antiseptic

adjective
an·​ti·​sep·​tic | \ ˌan-tə-ˈsep-tik How to pronounce antiseptic (audio) \

Definition of antiseptic

 (Entry 1 of 2)

1a : opposing sepsis, putrefaction, or decay especially : preventing or arresting the growth of microorganisms (as on living tissue) an antiseptic solution
b : acting or protecting like an antiseptic an antiseptic mouthwash
2 : relating to or characterized by the use of antiseptics antiseptic treatment
3a : scrupulously clean : aseptic antiseptic surgical instruments
b : extremely neat or orderly especially : neat to the point of being bare or uninteresting a spare, antiseptic waiting room
c : free from what is held to be contaminating an antiseptic version of rustic life
4a : coldly impersonal an antiseptic greeting
b : of, relating to, or being warfare conducted with cold precision from a safe distance with few or no casualties on one's side antiseptic bombings

antiseptic

noun

Definition of antiseptic (Entry 2 of 2)

: a substance that inhibits the growth or action of microorganisms especially in or on living tissue clean the wound with an antiseptic also : germicide

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Other Words from antiseptic

Adjective

antiseptically \ ˌan-​tə-​ˈsep-​ti-​k(ə-​)lē How to pronounce antiseptically (audio) \ adverb

Examples of antiseptic in a Sentence

Adjective

known for keeping a strenuously antiseptic kitchen, the floor of which does indeed seem fit for eating off of for such an expensive, elegant Sunday brunch, one would expect the attendants at the buffet tables to be professionally attired in starched, antiseptic white jackets

Noun

Clean the affected area with an antiseptic. He applied antiseptic to the wound.
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Recent Examples on the Web: Adjective

Indeed, the whole point of modern special effects is to erase any trace of the human hand, in the name of perfect, impossible, antiseptic naturalism. Robert Lloyd, chicagotribune.com, "The sinister appeal of ‘The Dark Crystal’s’ bad Muppets," 3 Sep. 2019 Indeed, the whole point of modern special effects is to erase any trace of the human hand, in the name of perfect, impossible, antiseptic naturalism. Los Angeles Times, "The sinister appeal of ‘The Dark Crystal’s’ bad muppets," 3 Sep. 2019 The show is safe, tepid, nearly antiseptic, installed on white walls with barebones labels. Brian T. Allen, National Review, "The American Pavilion in the Venice Biennale: Safe and Sorry," 10 Aug. 2019 Certain libraries still have the weird antiseptic feeling of a hospital ward. Dan Chiasson, The New Yorker, "Reader, I Googled It," 26 Aug. 2019 Those qualities radiate from a pair of gently satirical suburban landscapes by John Hrehov, class of 1981, depicting strangely antiseptic and orderly backyards rendered in cocktail hues of lime green, peach and lavender. Steven Litt, cleveland.com, "Cleveland Institute of Art alumni show hits the eye like a tall, cool drink on a hot summer day," 4 Aug. 2019 Mouthwash can be used as an antiseptic to clean wounds. Bay Area News Group, The Mercury News, "California earthquake: How to make your own emergency kit before the Big One hits," 6 July 2019 Yes, Green Corner looks like an antiseptic neighborhood counter-service joint, but just try to keep me away from the kifta kabob, scented with sumac and cinnamon, tender and meaty and dripping with sizzling lamb fat. Dominic Armato, azcentral, "The best restaurants in Mesa," 15 July 2019 And as a working mom, who is always on the go while taking care of an active toddler, Port has recently partnered with Avrio Health, the makers of Betadine topical antiseptic, on the First Aid Myths campaign. Morgan M. Evans, PEOPLE.com, "Whitney Port Says She 'Never Thought' She'd Return to The Hills Married — with a Son!," 19 June 2019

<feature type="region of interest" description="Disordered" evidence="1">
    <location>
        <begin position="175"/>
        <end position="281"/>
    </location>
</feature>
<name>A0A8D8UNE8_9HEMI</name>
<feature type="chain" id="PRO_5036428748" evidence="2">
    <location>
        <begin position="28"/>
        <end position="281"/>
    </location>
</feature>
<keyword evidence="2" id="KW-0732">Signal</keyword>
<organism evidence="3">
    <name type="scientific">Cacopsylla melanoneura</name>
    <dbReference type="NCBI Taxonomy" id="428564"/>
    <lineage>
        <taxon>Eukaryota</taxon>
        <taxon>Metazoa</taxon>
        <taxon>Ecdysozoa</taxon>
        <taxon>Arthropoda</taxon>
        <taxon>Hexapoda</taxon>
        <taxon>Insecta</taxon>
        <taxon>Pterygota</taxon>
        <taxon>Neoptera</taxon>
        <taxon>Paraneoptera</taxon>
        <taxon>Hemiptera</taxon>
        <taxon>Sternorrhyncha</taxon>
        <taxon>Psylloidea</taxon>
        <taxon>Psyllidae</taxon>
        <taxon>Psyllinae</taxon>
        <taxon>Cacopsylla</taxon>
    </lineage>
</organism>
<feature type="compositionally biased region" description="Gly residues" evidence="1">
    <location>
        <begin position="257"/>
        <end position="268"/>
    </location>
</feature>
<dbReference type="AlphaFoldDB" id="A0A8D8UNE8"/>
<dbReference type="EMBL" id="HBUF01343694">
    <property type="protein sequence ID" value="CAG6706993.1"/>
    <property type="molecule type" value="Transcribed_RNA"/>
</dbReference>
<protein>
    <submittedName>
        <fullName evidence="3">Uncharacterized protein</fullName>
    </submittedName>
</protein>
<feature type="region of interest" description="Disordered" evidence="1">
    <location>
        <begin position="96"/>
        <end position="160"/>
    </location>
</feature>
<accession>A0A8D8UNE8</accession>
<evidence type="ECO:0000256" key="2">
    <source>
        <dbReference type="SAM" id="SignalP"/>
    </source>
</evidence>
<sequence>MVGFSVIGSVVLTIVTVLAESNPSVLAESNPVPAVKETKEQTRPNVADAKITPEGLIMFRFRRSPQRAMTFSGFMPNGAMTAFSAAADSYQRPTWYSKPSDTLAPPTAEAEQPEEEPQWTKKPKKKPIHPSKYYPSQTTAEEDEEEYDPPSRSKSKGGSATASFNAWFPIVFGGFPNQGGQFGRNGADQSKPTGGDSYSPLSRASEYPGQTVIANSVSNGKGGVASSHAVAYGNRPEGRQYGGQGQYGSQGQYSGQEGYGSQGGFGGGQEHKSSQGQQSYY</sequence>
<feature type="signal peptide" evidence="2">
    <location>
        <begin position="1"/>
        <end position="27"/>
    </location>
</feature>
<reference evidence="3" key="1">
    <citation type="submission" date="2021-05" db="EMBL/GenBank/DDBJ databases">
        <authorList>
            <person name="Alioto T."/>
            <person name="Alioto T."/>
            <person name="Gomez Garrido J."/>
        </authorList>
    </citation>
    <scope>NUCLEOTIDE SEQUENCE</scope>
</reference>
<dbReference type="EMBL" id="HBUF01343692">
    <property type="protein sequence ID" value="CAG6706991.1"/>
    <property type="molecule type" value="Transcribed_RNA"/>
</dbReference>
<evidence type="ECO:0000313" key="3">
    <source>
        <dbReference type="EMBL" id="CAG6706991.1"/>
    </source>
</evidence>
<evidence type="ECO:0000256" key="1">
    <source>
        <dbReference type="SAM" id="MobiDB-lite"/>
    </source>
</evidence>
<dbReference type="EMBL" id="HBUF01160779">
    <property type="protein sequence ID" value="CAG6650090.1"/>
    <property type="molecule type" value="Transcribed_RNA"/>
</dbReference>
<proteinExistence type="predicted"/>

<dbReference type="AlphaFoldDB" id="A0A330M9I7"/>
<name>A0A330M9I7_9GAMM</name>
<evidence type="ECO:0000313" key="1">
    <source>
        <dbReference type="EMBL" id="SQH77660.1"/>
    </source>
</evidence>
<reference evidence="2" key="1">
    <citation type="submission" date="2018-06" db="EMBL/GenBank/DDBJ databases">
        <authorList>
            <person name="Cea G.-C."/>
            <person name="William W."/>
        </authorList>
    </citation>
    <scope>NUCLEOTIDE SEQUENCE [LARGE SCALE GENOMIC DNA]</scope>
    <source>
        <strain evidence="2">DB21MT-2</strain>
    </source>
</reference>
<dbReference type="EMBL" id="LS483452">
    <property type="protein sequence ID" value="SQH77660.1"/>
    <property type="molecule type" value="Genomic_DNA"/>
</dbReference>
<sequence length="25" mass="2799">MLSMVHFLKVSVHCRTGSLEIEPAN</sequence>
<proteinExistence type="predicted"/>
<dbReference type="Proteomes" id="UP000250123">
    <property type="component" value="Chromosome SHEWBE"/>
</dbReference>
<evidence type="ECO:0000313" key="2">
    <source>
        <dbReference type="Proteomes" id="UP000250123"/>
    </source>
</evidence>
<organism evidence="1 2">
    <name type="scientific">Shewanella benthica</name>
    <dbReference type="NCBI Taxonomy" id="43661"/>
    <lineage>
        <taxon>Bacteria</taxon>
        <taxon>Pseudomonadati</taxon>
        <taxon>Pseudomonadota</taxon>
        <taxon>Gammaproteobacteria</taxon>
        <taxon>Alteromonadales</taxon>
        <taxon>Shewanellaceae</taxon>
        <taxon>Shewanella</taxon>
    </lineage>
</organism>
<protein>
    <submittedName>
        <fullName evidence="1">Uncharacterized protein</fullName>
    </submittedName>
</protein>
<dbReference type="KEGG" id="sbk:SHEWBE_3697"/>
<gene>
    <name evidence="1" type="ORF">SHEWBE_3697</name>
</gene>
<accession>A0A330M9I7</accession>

Recent Examples on the Web: Noun